Aspiring Adult: The summer job
Hannah Wendland reflects on the hardships of a summer retail job
I recently experienced heartbreak in its most devastating form. I was forced to part with a long-term love of my mine: my treasured summer holiday. For the first time, the months of June, July and August didn’t melt into one hazy sun-soaked Saturday, but rather transformed into three seemingly eternal months of work and responsibility; both of which I’ve skillfully succeeded in avoiding in previous years.
Whether you were serving food, stacking shelves, cleaning, operating a cash register or selling clothes, most of us have experienced the lows (and, if you are lucky, some highs) of the summer job. My personal experience this year was in the field of shirt folding, sweeping floors and customer coddling. Otherwise recognized as the retail industry. And so, equipped with a nametag, and my seven octaves higher than normal customer service voice, I waved a gloomy goodbye to a summer of naps and day drinking, and trudged towards a summer of adulting.
The words: “fire me, I dare you”, which I whispered furiously to myself several times a day
Of course, I’d fantasized about an internship in some cool tech startup where mid-morning mimosas are a company rule, and there are slides where there should be stairs, but, with no degree as of yet, “four years of babysitting” and “desperate for money” filling my CV, my prospects for snagging a trendy job were looking rather thin. Nevertheless, I was hopeful.
Initially, the entry into working life sounds like quite an exciting prospect. Full-on “adult who has their life on track” sort of stuff. However, I quickly realized that the realities of working a full-time job are remarkable in their ability to obliterate any hopeful crumb of optimism. Whether it was the hours I spent sorting through tangled webs of approximately 800 clothes hangers, or the frank horror of having to interact with not-always-polite customers, I found myself questioning whether I would ever feel happy again. My sole source of comfort were the few flashes of sweet escape I managed to steal, when I would “go check in the back room” for a customer. Which is just retail industry code for: I have already forgotten who you are and what you asked for, I really don’t care, and I am leaving only to take a five-minute cry break.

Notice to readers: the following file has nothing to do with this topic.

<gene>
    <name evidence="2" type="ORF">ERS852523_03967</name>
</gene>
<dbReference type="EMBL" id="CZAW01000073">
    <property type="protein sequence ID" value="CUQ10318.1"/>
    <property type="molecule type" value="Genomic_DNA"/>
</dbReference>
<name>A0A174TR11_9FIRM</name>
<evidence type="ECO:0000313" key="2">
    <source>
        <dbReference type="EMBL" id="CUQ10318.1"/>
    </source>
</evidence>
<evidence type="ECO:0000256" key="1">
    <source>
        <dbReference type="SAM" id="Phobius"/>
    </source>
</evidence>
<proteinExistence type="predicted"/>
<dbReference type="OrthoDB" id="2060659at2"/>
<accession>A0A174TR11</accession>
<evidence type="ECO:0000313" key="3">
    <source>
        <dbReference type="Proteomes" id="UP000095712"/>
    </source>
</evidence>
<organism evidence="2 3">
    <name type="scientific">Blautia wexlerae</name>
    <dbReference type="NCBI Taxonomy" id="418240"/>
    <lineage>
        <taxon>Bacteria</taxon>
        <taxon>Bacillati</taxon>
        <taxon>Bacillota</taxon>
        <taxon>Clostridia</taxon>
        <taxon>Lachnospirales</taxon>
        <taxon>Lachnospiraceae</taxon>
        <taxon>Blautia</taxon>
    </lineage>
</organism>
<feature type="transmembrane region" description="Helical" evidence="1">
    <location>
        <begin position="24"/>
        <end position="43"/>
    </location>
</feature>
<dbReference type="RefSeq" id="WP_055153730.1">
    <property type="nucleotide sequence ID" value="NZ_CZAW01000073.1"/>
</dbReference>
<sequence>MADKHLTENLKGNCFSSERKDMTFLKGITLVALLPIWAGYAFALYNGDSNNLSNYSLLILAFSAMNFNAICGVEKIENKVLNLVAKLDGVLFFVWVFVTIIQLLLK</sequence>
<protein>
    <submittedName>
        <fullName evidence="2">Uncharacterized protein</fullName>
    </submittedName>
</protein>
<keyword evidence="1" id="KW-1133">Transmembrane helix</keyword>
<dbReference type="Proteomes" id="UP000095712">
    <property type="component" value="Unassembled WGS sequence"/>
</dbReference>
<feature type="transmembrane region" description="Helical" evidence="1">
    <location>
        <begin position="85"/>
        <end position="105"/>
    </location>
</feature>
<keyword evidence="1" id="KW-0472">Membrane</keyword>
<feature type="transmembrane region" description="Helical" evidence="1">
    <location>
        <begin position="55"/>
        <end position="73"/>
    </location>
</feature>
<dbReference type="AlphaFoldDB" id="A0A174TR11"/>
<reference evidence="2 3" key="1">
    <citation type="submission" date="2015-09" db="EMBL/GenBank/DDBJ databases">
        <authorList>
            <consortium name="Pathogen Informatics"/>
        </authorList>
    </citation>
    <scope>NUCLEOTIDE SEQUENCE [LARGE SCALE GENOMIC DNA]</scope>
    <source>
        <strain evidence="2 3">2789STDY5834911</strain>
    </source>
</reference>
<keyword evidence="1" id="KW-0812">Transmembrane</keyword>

Admittedly, on my first day on the job, I was determined to be a star employee. Proactive, positive and ready for any task that was thrown my way. That last one was crucial, as clothes were quite literally thrown at me by some customers. The overarching tone of my last days at work, however, could be better described by the words: “fire me, I dare you”, which I whispered furiously to myself several times a day.
I’ve officially dipped my toes into the waters of adulting
Nevertheless, this experience has provided me with key skills and abilities, relating to time management, efficiency, customer service and the importance of working collaboratively in a team. Or, at least that’s how I’m going to spin this for all my 11 LinkedIn connections.
The first summer job is a rite of passage we must all go through. I leave this experience with a newfound appreciation for retail workers, a bit of extra cash in my pocket and lifelong blisters on the soles of my feet (not to mention the scars on my soul). I’ve also officially dipped my toes into the waters of adulting. Thankfully, with graduation still a while away, I don’t have to fully commit to being a grown up just yet. And while my broken heart may mend, I still hope to one day be reunited with my dear summer holiday.